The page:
Many little strokes fell great oaks

The collection of default interest over VAT tax by the State of São Paulo

Are we finally able to prevent the State of São Paulo from collecting exorbitant default interest rates on VAT (ICMS) tax debts?

For almost a decade, the São Paulo State abused its power by charging exorbitant default interest on VAT (ICMS) Tax debts. Since 2009, with the enactment of Law No. 13,918, default interest has been charged at a rate of 0.13% per day (approximately 47% per year), far above the Selic rate (Bank’s overnight rate in Brazil) that was less than 11% in that year.

The taxpayers rebelled themselves. There were numerous administrative and judicial claims to dismiss the collection of such interest.  In February 2013, São Paulo Court of Appeals analyzed the matter and ruled unconstitutional the collection of default interest rates above the Selic rate.

Only four years later, in July 2017, the State of São Paulo enacted Law No. 16,497 recognizing that, as of November of 2017, the default interest rate over VAT tax debts should be the Selic rate.  The law, however, prevented taxpayers from getting refunds for the overpayments made before that date.

The discussion reached the Supreme Court (STF) that, last month, finally ruled (with binding effect to lower courts) that Selic rate is the limit!

Was this the end of discussions? Well, not quite.

Surprisingly, STF decisions can only be followed by authorities of the São Paulo State upon a declaration in a Direct Action of Unconstitutionality (ADIn), a binding precedent, or when its effects are suspended by the Senate.

Thus, it is necessary to wait for a position from the State of São Paulo and the State General Attorney authorizing the end of discussions in order to apply the STF decision and prevent the collection of interest higher than the Selic.

Until then, for those who need to pay their debts subject to the interest provided in the legislation of 2009, they still need to file a lawsuit requesting that STF decision be applicable. At the administrative level, it is not possible to rule out abusive interest. But in the judicial level, taxpayer´s victory is now certain.

Taxpayer should stand up! After all, “many little strokes fell great oaks”. The State of São Paulo, sooner or later, will solve this issue and end this discussion with only one possible ending: interests must observe the limits set by the Selic rate.

By Tatiana Del Giudice Cappa Chiaradia, partner at Candido Martins Advogados
tributario@candidomartins.com.br

Leaving quietly: the redemption of shares as an exit event

When we talk about equity investments, one of the subjects that has been keeping the investors and managers up at night is the exit strategy.

And with reason. When successful, the exit strategies ensure investors, managers and other stakeholders, the earnings from years of strategy work and resources allocation, directly influencing the success of the investment.

When the investment meets the expectations, it is common for investors to exit through an equity sale to another player in the market or even through an IPO, achieving good returns to their investments.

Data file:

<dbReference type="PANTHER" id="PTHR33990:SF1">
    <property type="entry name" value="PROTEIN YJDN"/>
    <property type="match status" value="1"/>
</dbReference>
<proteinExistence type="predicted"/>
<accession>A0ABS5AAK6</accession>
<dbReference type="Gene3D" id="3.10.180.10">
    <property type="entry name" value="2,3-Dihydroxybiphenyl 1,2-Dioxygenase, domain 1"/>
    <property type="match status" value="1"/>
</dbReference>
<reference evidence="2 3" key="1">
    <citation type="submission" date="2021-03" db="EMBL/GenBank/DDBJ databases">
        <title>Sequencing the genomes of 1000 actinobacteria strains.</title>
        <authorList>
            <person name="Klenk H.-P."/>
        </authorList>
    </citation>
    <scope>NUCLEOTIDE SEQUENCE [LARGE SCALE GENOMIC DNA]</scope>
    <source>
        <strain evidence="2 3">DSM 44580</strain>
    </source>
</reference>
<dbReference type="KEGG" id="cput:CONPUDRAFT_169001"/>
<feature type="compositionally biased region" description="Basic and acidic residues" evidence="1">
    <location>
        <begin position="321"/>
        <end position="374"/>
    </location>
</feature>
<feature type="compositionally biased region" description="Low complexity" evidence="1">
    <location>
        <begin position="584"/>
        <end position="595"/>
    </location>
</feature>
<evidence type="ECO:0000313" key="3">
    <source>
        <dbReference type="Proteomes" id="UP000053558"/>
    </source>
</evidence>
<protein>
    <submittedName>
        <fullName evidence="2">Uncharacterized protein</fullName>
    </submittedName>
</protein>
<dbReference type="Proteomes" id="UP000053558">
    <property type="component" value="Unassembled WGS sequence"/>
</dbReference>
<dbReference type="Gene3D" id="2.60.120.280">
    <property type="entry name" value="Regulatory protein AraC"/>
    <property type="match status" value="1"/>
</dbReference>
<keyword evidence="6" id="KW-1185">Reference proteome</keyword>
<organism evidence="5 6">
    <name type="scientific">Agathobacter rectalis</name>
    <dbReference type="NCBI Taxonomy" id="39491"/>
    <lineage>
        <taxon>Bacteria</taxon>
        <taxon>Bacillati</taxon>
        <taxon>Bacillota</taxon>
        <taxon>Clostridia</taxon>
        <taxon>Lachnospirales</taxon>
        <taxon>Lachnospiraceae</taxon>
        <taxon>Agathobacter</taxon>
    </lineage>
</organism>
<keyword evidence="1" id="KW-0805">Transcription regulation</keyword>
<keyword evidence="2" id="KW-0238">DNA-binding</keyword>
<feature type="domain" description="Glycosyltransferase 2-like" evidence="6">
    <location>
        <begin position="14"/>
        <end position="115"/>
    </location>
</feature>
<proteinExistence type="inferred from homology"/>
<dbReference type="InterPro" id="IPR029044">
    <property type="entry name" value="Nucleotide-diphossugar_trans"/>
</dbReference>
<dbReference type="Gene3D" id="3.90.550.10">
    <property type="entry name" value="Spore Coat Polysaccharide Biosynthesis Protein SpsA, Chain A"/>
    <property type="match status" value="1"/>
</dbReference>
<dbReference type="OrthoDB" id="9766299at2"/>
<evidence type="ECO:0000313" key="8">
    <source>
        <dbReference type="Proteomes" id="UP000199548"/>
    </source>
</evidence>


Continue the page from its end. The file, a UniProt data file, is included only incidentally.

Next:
The question remains: what if the invested companies do not met expectations and/or there are difficulties in executing exit strategies like the above? For some investors, it is a risk worth taking and the premium received for some investments compensate the lack of liquidity of others. For others, especially those in search for returns closer to a fixed income and less interested in big exit premiums, the lack of liquidity may be a big problem. To these investors, in a market with no liquidity, the redemption of shares may be a good alternative.

The redemption of shares is nothing more than the payment, by the invested company itself, of the value of its shares held by one or more shareholders to permanently cancel them, using for payment part of the company’s results or its capital reserve.

However, for the redemption of shares to be a quick and efficient exit strategy, it needs to be thoroughly studied by the investor. We can highlight some precautions that must be taken from the beginning of the investment, such as the setup of a specific class of shares, the formation of capital reserve in the contributions made throughout the investment period, the rules to calculate the redemption price – which can take many forms such as discounted cash flow and book value – and the procedures for implementing the redemption.

It is important to note that since the redemption of shares depends on the invested company’s cash and accounting results, it may be that the situation of the company does not allow the redemption to be made at the time the investor intends to leave the company. In addition, as a rule, redemption is a company’s option and not an obligation. When the company is contractually bound by the redemption, it becomes an obligation and, most likely, a liability on its financial statements.

Therefore, the redemption is an exit possibility, but contains uncertainties. Thus, it is important to verify the structure of each transaction to assess the viability of this alternative and tax aspects for the company and the investor.

By Raphael Pereira Arantes Pires, associate at Candido Martins Advogados
societario@candidomartins.com.br